Industry 4.0 has been a hot topic at maxon since the drive specialist introduced configurable drives. Now we’re continuing to drive digitization – but not at all costs.
Digitization Needs to Pay Off
Stefan Roschi, Editorial Team | maxon group
Automation and digitization are important topics in the maxon Group. One example is the online configurator introduced in 2013, which enables customers to compile a specific drive on their computer and send the order directly to production, very much in the spirit of Industry 4.0. Accordingly, maxon Group CEO Eugen Elmiger says: “A batch size of one is standard for us.”
When someone configures a drive online, consisting of motor, gearhead, and encoder, they see the price in real time. As soon as the configuration is complete, the customer gets access to the 2D and 3D construction data. This digital model can immediately be integrated into the customer’s application. At the same time, the properties of the order are entered into the maxon ERP system, which generates production data and sends them to production, where many work steps are automated. Machines equip themselves with the necessary tools and materials. The order leaves the factory no more than eleven working days later.
For now, each production step is reviewed by an employee – for quality reasons. However, the machines could soon be able to perform the tests themselves. Possibly, the entire portfolio of maxon drives may become available for online ordering in the future. Maybe customers will put on VR goggles to meet online with maxon engineers to compile a drive system and digitally integrate it into the application, long before the first prototype is created.
Efficient material flow due to AI
Sascha Buchschacher and his Configure To Order team are thinking about which technologies are interesting for maxon and which direction the drive specialist will be taking in the years to come. He is fascinated by the possibilities offered by digitization. However, he remains pragmatic: “In theory, you can automate nearly anything – but it needs to make sense business-wise.” After all, the investment in each case is substantial.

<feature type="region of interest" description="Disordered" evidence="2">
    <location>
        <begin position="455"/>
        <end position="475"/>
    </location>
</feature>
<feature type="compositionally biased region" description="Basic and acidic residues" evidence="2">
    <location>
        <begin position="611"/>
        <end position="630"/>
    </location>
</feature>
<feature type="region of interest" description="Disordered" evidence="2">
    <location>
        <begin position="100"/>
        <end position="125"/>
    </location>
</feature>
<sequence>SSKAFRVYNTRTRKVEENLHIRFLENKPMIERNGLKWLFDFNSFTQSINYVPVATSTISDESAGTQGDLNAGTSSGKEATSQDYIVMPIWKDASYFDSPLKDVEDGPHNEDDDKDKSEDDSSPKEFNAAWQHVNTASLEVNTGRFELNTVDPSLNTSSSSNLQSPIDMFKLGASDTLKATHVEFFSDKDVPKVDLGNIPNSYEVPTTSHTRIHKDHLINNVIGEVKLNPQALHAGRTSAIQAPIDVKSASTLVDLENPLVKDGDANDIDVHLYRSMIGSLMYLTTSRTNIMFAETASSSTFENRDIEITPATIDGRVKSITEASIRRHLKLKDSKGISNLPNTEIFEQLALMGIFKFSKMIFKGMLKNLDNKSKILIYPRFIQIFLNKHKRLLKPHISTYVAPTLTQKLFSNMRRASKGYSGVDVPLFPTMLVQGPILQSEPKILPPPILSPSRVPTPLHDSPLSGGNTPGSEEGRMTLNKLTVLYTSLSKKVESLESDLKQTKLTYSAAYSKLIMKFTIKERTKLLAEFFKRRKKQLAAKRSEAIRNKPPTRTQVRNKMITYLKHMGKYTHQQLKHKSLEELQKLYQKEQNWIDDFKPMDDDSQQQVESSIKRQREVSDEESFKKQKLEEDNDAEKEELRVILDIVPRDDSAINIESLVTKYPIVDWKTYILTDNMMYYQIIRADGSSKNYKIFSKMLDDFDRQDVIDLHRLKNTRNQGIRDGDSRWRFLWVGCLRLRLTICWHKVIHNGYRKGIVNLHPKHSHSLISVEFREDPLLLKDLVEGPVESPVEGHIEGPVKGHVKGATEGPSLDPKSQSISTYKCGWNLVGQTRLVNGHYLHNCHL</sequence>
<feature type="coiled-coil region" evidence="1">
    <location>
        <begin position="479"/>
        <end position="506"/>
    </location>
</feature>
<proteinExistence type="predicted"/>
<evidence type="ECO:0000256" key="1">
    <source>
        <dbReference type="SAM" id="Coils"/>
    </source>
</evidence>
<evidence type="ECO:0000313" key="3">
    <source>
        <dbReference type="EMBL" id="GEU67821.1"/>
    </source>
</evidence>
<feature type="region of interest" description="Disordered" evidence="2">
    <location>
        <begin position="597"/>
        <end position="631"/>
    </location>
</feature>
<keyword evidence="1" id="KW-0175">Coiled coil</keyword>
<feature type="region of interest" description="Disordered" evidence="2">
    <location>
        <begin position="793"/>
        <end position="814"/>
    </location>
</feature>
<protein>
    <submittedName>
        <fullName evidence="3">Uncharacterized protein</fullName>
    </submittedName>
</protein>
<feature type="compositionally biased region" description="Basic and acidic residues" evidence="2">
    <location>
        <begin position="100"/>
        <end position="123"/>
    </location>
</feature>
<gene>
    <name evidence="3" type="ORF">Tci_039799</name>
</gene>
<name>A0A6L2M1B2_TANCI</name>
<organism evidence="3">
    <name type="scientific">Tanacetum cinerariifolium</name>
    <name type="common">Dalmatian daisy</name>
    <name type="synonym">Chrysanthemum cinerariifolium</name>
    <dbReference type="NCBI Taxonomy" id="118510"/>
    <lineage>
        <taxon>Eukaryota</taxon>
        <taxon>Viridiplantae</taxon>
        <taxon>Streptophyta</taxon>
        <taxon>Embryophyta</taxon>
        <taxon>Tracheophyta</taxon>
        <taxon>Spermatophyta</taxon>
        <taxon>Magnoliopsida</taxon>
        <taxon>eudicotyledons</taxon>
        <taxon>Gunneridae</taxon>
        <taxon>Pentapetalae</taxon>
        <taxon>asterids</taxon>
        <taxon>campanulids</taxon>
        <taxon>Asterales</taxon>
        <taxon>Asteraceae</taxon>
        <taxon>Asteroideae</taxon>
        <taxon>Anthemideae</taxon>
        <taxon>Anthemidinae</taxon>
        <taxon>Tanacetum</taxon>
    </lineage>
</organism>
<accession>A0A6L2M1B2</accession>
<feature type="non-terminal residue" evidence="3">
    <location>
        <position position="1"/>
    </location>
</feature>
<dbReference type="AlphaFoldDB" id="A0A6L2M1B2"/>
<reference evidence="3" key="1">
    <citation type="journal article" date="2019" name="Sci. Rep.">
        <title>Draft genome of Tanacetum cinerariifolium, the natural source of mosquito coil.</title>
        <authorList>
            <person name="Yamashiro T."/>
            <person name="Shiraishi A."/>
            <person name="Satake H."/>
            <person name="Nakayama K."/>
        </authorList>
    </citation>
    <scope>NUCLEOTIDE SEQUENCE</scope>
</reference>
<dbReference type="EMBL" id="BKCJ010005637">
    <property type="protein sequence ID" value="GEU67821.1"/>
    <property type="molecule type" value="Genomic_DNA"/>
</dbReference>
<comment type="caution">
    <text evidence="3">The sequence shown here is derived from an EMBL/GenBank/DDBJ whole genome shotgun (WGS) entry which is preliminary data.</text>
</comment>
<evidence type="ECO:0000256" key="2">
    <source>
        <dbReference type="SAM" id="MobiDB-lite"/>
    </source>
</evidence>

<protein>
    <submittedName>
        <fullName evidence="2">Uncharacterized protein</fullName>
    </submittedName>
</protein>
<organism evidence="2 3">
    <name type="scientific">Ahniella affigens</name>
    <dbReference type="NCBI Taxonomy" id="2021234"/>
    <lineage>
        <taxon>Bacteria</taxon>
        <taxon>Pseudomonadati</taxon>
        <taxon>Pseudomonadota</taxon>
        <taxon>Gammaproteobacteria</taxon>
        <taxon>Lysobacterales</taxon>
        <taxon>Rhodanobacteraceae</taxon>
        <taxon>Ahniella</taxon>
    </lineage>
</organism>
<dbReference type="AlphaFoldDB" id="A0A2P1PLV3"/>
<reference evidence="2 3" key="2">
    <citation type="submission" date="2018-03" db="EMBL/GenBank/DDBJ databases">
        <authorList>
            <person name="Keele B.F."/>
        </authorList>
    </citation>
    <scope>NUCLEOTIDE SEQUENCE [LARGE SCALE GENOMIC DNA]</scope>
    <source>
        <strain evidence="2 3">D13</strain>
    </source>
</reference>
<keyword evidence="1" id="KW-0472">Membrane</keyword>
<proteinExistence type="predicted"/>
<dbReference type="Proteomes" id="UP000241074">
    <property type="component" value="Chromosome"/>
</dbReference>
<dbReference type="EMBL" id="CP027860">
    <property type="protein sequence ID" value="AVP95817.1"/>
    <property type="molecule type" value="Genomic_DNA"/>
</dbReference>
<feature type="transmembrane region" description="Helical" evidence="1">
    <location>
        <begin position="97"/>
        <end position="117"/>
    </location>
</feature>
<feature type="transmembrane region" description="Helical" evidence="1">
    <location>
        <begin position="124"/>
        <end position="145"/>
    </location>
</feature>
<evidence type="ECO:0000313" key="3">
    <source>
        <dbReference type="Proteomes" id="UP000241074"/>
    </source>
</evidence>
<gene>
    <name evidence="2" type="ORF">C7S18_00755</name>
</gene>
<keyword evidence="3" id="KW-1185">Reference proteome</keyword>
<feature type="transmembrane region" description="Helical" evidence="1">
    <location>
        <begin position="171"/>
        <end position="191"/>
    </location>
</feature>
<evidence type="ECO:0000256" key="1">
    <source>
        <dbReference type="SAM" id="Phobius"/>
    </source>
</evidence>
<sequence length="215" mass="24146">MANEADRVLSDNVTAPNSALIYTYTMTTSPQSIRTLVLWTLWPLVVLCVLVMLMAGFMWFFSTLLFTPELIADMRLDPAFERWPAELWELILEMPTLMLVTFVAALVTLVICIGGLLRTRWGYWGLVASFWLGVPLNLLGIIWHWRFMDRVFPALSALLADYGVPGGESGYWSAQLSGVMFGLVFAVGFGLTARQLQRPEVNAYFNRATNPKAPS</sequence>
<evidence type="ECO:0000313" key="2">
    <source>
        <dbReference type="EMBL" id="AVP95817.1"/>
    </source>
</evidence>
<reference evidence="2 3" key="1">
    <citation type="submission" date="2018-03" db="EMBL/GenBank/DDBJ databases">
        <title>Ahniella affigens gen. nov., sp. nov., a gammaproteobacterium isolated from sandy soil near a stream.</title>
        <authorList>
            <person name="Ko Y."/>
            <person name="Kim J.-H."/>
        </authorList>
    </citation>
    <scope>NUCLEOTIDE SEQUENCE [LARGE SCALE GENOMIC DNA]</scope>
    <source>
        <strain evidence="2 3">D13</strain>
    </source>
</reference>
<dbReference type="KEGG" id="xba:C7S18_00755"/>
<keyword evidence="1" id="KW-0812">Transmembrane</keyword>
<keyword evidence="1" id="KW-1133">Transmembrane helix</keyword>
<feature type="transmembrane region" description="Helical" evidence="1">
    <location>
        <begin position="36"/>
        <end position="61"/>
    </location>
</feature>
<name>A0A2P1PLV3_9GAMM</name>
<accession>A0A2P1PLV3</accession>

Sascha Buchschacher does not expect industrial workflows to change overnight. “However, we need to lay the foundations for the factory of the future – today.” This means establishing stable, unified processes worldwide, installing a workable system architecture, and, most importantly, building a suitable culture within the company. Then it will be possible to implement a variety of digitization projects. As he sees it, there are many ways in which maxon and its customers will benefit from new technologies. Why not use artificial intelligence (AI) to optimize the supply chain and material flow through integration of a variety of data like tariffs, laws, framework agreements, and more? “That would be an interesting application. However, for AI to really yield results, we need a lot of data in high quality, as well as a way of aggregating it for processing.”
It’s conceivable that the Internet of Things will generate additional services. If maxon drives and controllers are connected to the network and supply information, parameter changes allow conclusions to be drawn about the condition of the drive. A motor can be replaced before wear results in machine failure. Maybe customers won’t purchase motors in the future but instead pay per operating cycle. However, implementing such technologies requires high-performance networks and reliable cloud systems. According to Sascha Buchschacher, these aren’t yet available. One thing is certain: Digitization will change engineering, production, and the entire way in which we work – but not overnight.
The content & opinions in this article are the author’s and do not necessarily represent the views of ManufacturingTomorrow
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